Monday, 9 October 2017

David Roberts on why he avoids talking about overpopulation

In the last week of ECON100 lectures, we talked about economic sustainability and, among other things, the economics of climate change. So, this recent article by David Roberts caught my attention. In the article, Roberts (an environmental journalist) explains why he avoids talking about population:
Anyone who’s ever given a talk on an environmental subject knows that the population question is a near-inevitability (second only to the nuclear question). I used to get asked about it constantly when I wrote for Grist — less now, but still fairly regularly.
I thought I would explain, once and for all, why I hardly ever talk about population, and why I’m unlikely to in the future...
It is high risk — very, very easy to step on moral landmines in that territory — with little reward.
And where talk of population control is rarely popular (for good reason), female empowerment and greater equality are a) goals shared by powerful preexisting coalitions, b) replete with ancillary benefits beyond the environmental, and c) unquestionably righteous.
So why focus on the former when the latter gets you all the same advantages with none of the blowback? That’s how I figure it anyway.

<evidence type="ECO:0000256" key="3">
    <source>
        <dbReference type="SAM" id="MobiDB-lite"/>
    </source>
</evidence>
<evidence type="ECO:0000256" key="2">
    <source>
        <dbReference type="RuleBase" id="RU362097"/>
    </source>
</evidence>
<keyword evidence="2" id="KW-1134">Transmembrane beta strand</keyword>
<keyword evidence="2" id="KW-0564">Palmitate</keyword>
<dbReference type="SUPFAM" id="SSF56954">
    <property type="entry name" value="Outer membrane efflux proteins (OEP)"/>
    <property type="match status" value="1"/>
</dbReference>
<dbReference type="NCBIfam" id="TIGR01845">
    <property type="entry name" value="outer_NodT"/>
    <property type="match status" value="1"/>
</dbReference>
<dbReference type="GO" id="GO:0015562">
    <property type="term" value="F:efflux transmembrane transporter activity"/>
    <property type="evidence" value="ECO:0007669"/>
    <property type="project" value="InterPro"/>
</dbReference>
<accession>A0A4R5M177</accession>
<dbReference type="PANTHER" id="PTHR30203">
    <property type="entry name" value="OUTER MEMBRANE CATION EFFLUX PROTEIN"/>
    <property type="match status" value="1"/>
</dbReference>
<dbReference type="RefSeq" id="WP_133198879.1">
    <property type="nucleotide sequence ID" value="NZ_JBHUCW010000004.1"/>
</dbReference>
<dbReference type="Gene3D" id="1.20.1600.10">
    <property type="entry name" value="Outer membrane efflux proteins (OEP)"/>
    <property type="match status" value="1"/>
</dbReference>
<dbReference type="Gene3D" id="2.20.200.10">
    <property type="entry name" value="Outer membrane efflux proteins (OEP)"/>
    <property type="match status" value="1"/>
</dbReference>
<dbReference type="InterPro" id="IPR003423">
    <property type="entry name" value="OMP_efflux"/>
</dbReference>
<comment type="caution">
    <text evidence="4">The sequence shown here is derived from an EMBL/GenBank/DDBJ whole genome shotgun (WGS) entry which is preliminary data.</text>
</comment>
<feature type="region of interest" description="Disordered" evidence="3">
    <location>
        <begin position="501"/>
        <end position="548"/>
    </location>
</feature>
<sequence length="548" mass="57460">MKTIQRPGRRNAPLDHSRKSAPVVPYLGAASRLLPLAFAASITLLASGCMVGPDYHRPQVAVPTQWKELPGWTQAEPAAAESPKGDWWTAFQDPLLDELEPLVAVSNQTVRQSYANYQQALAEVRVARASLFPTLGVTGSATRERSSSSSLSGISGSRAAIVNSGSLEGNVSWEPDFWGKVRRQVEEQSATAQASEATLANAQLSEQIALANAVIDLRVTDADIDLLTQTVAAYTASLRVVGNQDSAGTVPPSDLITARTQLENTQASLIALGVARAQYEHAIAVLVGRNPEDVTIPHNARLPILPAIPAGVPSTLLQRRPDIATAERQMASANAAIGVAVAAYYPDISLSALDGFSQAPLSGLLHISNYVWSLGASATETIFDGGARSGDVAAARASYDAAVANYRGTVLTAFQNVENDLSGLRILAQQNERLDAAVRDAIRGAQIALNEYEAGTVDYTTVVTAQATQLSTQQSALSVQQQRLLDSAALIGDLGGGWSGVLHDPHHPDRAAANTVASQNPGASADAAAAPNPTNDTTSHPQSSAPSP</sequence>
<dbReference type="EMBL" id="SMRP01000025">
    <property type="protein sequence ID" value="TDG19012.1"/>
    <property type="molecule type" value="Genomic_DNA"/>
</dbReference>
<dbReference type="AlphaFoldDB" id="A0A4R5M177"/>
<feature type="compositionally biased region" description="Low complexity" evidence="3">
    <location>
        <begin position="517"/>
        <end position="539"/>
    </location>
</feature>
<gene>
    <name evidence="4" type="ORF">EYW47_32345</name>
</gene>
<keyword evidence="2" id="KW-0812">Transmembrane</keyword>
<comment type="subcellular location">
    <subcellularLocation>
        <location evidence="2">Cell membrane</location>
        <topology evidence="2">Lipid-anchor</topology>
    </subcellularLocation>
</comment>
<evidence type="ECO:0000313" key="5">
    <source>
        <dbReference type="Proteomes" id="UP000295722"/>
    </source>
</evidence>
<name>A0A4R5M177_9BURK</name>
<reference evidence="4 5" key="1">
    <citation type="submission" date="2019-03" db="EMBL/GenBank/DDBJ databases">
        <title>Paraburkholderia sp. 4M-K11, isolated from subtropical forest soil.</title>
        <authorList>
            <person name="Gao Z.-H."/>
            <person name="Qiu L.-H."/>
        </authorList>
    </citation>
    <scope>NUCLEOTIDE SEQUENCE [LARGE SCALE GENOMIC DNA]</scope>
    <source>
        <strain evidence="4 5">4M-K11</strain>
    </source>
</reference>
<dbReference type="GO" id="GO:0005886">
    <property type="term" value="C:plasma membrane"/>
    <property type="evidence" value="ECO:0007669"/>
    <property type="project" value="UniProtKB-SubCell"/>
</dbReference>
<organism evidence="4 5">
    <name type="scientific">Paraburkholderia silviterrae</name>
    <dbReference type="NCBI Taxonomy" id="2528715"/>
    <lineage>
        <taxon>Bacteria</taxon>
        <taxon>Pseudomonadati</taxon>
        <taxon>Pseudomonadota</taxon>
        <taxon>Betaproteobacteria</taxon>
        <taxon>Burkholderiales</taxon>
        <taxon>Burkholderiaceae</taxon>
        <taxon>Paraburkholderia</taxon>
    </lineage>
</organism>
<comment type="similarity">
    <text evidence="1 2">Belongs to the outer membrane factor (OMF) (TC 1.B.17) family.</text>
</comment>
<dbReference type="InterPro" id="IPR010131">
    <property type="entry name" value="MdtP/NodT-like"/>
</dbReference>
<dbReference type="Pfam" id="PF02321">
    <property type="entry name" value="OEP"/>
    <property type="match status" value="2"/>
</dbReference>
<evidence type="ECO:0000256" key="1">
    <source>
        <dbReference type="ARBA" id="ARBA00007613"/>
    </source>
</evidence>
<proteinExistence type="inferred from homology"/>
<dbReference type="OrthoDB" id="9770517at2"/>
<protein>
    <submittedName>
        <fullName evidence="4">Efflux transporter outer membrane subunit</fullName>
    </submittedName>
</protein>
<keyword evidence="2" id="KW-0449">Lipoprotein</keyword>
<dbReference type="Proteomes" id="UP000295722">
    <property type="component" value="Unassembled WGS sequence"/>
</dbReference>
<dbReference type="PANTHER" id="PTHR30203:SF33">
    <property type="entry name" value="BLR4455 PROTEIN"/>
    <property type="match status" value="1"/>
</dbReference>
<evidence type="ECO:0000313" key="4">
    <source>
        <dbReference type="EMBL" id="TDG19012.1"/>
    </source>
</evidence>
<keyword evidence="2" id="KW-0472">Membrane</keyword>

I've blogged before about my research on climate change and population, but from the alternative angle - how climate change affects the population distribution, and not how population affects climate change. Roberts operates in a more fraught space, and appears to negotiate it in an intelligent way. I encourage you to read his article, and follow up especially on the Drawdown Project (which Roberts has written about here), which "maps, measures, models, and describes the 100 most substantive solutions to global warming". You can jump straight to the rankings here. Spoiler: You may be surprised at which solutions rank #6 and #7, but potentially more surprised by the solutions that rank in the bottom five.

[HT: Marginal Revolution]

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